Biomechanical evaluation using porcine spines.Objective.
Compare the fixation strength of two currently used fusionless adolescent idiopathic scoliosis correction techniques following cyclic loading using porcine spines.Summary of Background Data.
The ability of fusionless implants to control or correct scoliosis in a growing patient requires such implants to maintain spinal fixation. Because they cross the disc, motion may weaken fixation over time.Methods.
Eight pig spines were divided into cycled segments (T10-T13) and uncycled segments (T7-T8, L2-L3). Initial range of motion (ROM) was determined in torsion, flexion-extension, and lateral bending (0.5°/s to 1.75 N·m).Methods.
Staple group (n = 4): 6 mm parallel staples were inserted on the right anterolateral spine across each intervertebral disc. Cycled segments received six staples (three adjacent discs) and uncycled segments received four staples (two separate discs).Methods.
Tether group (n = 4): 5.35 × 35 mm right anterolateral vertebral body screws were placed into each vertebra. Cycled segments received four screws and uncycled segments received four screws. Screws in cycled segments were connected with a flexible tether tensioned to straight alignment.Methods.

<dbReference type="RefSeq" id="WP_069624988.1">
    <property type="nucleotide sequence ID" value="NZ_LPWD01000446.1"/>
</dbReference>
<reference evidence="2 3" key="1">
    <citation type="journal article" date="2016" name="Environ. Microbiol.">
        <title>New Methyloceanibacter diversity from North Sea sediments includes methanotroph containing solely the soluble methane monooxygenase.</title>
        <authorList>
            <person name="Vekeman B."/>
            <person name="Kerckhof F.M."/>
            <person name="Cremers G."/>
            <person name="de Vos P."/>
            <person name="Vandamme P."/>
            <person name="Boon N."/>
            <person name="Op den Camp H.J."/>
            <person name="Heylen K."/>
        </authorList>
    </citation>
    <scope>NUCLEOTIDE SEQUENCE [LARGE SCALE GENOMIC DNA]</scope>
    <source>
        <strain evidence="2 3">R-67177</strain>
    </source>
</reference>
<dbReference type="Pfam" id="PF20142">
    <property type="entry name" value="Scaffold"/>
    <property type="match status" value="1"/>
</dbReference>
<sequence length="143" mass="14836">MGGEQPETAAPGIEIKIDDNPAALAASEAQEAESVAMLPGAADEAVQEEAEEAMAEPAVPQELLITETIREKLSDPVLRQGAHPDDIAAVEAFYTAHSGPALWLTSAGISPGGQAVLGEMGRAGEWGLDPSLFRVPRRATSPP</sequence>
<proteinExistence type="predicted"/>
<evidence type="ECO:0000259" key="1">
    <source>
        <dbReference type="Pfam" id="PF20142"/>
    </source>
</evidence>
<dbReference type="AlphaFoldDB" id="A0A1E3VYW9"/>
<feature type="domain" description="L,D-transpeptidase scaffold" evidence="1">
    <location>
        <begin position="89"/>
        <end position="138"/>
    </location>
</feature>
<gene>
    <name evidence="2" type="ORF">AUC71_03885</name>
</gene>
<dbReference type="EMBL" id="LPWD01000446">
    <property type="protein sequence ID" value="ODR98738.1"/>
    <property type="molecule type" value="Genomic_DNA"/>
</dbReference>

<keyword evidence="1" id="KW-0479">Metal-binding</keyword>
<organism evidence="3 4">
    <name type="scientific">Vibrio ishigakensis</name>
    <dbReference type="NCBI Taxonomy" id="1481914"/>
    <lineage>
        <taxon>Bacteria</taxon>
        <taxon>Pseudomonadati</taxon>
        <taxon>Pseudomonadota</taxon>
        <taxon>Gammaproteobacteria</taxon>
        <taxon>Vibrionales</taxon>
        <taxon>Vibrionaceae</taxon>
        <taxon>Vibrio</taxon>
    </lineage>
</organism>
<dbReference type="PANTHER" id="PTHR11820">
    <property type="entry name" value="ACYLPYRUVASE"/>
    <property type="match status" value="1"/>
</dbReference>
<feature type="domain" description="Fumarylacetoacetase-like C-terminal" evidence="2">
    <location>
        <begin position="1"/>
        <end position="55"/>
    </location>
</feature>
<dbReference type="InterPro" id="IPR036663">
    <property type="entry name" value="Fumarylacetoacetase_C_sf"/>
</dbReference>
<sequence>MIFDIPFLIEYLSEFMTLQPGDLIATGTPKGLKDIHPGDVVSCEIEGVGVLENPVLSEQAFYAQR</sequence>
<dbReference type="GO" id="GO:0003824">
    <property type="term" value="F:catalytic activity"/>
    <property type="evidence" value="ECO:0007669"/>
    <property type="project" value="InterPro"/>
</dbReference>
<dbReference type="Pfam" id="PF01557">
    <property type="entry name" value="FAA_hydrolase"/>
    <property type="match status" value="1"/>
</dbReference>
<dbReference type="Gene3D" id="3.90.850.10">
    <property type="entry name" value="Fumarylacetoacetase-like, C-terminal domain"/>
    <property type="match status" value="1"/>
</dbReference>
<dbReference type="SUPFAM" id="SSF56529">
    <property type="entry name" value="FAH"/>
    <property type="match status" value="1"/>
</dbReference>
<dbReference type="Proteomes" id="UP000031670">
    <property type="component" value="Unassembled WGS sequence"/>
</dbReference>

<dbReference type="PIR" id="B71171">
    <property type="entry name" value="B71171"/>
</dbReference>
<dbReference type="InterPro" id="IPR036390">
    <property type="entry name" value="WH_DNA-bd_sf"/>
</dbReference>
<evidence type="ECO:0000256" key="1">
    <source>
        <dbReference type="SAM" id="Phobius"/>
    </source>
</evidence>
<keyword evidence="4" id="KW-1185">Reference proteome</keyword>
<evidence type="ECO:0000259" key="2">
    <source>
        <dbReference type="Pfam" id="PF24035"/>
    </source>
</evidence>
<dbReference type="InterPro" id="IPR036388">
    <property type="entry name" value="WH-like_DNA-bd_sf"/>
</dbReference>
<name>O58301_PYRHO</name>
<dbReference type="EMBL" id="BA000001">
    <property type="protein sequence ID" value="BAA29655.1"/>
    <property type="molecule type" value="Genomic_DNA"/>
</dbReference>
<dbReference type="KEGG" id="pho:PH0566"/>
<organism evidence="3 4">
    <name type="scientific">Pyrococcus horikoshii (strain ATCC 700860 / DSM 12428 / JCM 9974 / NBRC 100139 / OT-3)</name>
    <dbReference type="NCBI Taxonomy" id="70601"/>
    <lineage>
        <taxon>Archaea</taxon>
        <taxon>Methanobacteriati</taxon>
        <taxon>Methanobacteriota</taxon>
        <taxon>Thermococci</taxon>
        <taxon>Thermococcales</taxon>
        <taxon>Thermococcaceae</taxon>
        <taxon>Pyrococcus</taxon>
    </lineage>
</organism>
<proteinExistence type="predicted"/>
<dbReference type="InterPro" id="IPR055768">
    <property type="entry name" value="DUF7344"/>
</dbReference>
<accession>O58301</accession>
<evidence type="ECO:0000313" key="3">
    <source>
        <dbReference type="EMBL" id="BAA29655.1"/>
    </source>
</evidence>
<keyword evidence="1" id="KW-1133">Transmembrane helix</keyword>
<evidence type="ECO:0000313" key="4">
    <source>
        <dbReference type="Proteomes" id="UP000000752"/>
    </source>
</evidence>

ROM of instrumented cycled segments was measured, and then segments were loaded to the measured ROM in flexion-extension (2000 cycles), lateral bending (1000 cycles), and axial rotation (2000 cycles). Implants were axially loaded to failure. Parametric tests compared pre- to postimplant ROM; nonparametric tests compared staple to screw pullout strength; P < 0.05 was significant.Results.
There were no differences in ROM before instrumentation between groups. ROM was not changed except tethers decreased left lateral bending (–6.2°). Although staple pullout was less than screw pullout for cycled and uncycled segments (P < 0.05 and P = 0.057, respectively), there was no difference in pullout strength with and without cyclic loading for either group (P = 0.4).Conclusion.
Tethers decreased lateral bending away from the tether. Screws had almost five times greater load to failure than staples. Five thousand cycles did not result in loosening of either staple or tether screws.Conclusion.
Level of Evidence: N/A